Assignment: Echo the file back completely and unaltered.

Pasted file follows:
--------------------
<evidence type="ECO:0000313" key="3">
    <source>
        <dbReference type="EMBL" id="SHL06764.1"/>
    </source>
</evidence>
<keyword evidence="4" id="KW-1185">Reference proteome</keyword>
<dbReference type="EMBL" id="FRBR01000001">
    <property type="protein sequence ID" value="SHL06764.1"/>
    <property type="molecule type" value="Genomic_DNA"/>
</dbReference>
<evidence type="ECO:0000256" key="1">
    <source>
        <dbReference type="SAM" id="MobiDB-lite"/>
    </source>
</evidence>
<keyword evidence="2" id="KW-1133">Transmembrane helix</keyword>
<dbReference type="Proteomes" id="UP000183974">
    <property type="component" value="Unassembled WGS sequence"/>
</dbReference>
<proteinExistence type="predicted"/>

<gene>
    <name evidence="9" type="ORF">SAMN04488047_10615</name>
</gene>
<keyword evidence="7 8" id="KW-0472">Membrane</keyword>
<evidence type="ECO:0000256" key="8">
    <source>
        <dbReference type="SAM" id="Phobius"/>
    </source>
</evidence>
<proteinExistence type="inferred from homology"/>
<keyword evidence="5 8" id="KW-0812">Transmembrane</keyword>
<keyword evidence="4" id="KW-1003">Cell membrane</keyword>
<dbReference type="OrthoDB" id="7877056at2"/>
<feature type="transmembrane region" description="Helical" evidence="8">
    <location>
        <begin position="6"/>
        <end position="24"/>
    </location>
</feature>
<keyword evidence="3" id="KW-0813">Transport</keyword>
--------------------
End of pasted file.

<evidence type="ECO:0000313" key="3">
    <source>
        <dbReference type="EMBL" id="SHL06764.1"/>
    </source>
</evidence>
<keyword evidence="4" id="KW-1185">Reference proteome</keyword>
<dbReference type="EMBL" id="FRBR01000001">
    <property type="protein sequence ID" value="SHL06764.1"/>
    <property type="molecule type" value="Genomic_DNA"/>
</dbReference>
<evidence type="ECO:0000256" key="1">
    <source>
        <dbReference type="SAM" id="MobiDB-lite"/>
    </source>
</evidence>
<keyword evidence="2" id="KW-1133">Transmembrane helix</keyword>
<dbReference type="Proteomes" id="UP000183974">
    <property type="component" value="Unassembled WGS sequence"/>
</dbReference>
<proteinExistence type="predicted"/>

<gene>
    <name evidence="9" type="ORF">SAMN04488047_10615</name>
</gene>
<keyword evidence="7 8" id="KW-0472">Membrane</keyword>
<evidence type="ECO:0000256" key="8">
    <source>
        <dbReference type="SAM" id="Phobius"/>
    </source>
</evidence>
<proteinExistence type="inferred from homology"/>
<keyword evidence="5 8" id="KW-0812">Transmembrane</keyword>
<keyword evidence="4" id="KW-1003">Cell membrane</keyword>
<dbReference type="OrthoDB" id="7877056at2"/>
<feature type="transmembrane region" description="Helical" evidence="8">
    <location>
        <begin position="6"/>
        <end position="24"/>
    </location>
</feature>
<keyword evidence="3" id="KW-0813">Transport</keyword>